The Italian Renaissance-style chapel is notable for a decorative vaulted ceiling, stained-glass windows, and large Roman arches over the chancel and transepts. The floor of the nave is a tile mosaic, the choir stalls are maple, the altar is marble, there are three Italian murals at the rear of the chancel and a mid-19th century pipe organ. It was opened in 1925, while the novitiate was built in 1933.
15. Boundary Street
Boundary Street was named, appropriately, as it divided the original grants of Benjamin Singleton and John Howe as well as, at a later date, the domains of the Patrick Plains and Singleton councils.
16. Lonsdale Residence (10 Dangar Street)
Located at the corner of Dangar Road and Cameron Street this impressive late Victorian residence, with its decorative veranda and fine landscaping, was built in 1890 and extended in 1907.
17. All Saints Anglican Church (40 High Street)
The church was built in 1913 after the design of 14th century St Neot's Church in Cornwall. This was where the Dangar family came from. Henry Dangar, a government surveyor, was a prominent figure in the early history of the district. His descendant, A.A. Dangar, lived at Rosemont and financed the family mausoleum, built in 1862 in honour of Henry who died in 1861. The mausoleum is situated between the church and the rectory. Girded by an iron palisade fence, a series of columns support an elaborate architrave and pediment.
The original church on the site was the first to be designed in Australia by noted architect Edmund Blacket. Built in 1845 it was demolished in 1907 and some of the stonework was used in the present church. An attractive lych-gate (1900) faces High Street.
18. All Saints Rectory (40 High Street)
Located next door to the church, the Victorian Gothic rectory was designed by Benjamin Backhouse. It was built in 1875 and features steep gables, chimneys, a red slate roof and some particularly impressive gabled dormer windows.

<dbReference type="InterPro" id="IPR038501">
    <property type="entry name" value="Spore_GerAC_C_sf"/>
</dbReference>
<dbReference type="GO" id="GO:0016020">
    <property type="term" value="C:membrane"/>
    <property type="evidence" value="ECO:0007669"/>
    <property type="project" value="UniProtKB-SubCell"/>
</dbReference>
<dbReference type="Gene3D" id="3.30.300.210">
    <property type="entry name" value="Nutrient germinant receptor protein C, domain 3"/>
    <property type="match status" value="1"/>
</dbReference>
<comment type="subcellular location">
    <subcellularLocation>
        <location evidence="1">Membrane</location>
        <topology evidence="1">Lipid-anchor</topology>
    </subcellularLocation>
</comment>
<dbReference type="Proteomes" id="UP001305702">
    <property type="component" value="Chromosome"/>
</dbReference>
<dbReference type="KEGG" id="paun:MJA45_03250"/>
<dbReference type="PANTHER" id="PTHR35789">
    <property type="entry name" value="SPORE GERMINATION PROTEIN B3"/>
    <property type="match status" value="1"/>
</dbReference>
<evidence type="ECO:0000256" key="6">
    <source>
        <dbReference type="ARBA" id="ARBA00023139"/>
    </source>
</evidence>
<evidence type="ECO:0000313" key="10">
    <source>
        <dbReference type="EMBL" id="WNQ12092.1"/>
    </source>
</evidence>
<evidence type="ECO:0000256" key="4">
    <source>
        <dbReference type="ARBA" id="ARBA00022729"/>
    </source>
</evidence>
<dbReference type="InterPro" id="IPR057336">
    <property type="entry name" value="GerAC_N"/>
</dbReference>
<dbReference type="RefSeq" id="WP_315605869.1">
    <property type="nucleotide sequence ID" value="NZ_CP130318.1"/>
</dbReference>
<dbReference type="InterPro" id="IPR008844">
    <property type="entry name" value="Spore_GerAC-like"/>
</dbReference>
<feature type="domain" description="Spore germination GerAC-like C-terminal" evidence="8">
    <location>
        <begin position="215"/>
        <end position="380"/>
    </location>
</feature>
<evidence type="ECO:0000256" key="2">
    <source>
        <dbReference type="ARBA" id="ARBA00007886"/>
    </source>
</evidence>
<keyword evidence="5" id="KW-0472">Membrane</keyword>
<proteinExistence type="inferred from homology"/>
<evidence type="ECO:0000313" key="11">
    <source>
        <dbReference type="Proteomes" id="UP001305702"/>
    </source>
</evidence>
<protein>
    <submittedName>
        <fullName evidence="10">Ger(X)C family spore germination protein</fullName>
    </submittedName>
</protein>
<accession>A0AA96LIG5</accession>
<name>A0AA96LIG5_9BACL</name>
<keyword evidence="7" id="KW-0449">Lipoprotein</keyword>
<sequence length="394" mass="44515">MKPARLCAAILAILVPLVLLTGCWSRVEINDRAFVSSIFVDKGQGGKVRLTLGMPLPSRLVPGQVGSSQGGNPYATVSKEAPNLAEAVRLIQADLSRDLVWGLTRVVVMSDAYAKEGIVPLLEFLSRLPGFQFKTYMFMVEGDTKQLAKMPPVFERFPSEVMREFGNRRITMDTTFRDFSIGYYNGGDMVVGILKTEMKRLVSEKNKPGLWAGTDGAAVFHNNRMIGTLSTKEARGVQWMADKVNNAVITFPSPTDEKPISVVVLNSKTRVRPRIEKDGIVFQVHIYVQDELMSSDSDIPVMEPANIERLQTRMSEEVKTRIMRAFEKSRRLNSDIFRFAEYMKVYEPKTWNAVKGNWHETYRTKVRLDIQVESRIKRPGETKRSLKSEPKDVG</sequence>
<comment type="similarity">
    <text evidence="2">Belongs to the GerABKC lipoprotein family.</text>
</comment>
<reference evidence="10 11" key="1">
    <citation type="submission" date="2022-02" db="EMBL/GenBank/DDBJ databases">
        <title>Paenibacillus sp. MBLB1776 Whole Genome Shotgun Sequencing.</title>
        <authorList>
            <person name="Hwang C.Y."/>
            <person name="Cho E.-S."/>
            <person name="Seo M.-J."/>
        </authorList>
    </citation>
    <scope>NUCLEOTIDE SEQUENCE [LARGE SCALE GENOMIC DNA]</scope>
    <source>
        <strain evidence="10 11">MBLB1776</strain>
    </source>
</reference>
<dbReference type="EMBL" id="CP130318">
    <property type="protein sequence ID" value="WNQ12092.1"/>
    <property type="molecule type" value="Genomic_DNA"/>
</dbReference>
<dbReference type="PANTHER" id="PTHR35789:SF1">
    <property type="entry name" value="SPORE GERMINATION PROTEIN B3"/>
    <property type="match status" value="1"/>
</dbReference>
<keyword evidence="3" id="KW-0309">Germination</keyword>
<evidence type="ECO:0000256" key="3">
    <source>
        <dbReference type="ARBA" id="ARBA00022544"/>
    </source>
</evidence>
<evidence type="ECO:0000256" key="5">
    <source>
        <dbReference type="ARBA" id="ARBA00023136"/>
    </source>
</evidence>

19. Court House (Elizabeth Street)
The Court House, designed by James Barnet in 1868 to replace the building in Burdekin Park, reflects the prosperity of the town with the arrival of the railway. It is a symmetrical design with bays on either side of the main block, large columns, three round-headed windows, timber tracery, a clock in the gable with a tower on top and pilasters around the central windows.
20. Whiteheather (11 Macquarie Street)
This white painted two storey timber residence with its ornate lace veranda is a particularly impressive example of a timber house with gracious features including high ceilings, open fire places, wrought iron balustrades, a carved timber staircase, french doors and timber floors.
21. Terrace Timber Pair (3 & 5 Macquarie Street)
These timber and stone residences were built around the early 1900s and are good examples of the type of functional working men's houses built around that time.
22. Wesleyan Methodist Church (Elizabeth Street)
This is the town's Methodist, now Uniting, centre. The Gothic style church was built in 1880 and had major alterations in 1949; across the street is the old Methodist Sunday School which was built in 1856 and served as the first Methodist Church. When the main church was built over the road in 1880 the stained-glass windows were transferred from the old church. Next door is Bel Glen, the former Methodist Parsonage (1869), also a private residence. Over the road is the 1880 Methodist Church, now a Presbyterian Church, which is a sandstone building with lancet arched windows and door, leadlight windows and turrets. Next to it is the charming Methodist Kindergarten Hall (1918).
Located at the corner of Gowrie Street and Ryan Avenue is Rose Point Park where one of the town's distinctive attractions stands proudly above the sporting fields. It is the largest sundial in the southern hemisphere and comes complete with a list of seasonal modifications so that visitors can accurately determine Australian Eastern Standard Time.
Other Attractions in the Area
Historic Homesteads in the District
Some of Singleton's finest buildings are historic homesteads from the early days of settlement, many of which are located on the outskirts of town - Bebeah, Ardesier, Townhead, Greenwood, Hambledon Hill, Abbey Green, Flowerbank and Crail. The Visitor Information Centre has details but they are all in private hands and therefore are not open for inspection.
Lake St Clair
Lake St Clair is located 36 km north of Singleton and is the large body of water held behind the walls of Glennies Creek Dam, named after James Glennie, a former naval captain granted land at the junction of the creek and the Hunter River in 1824.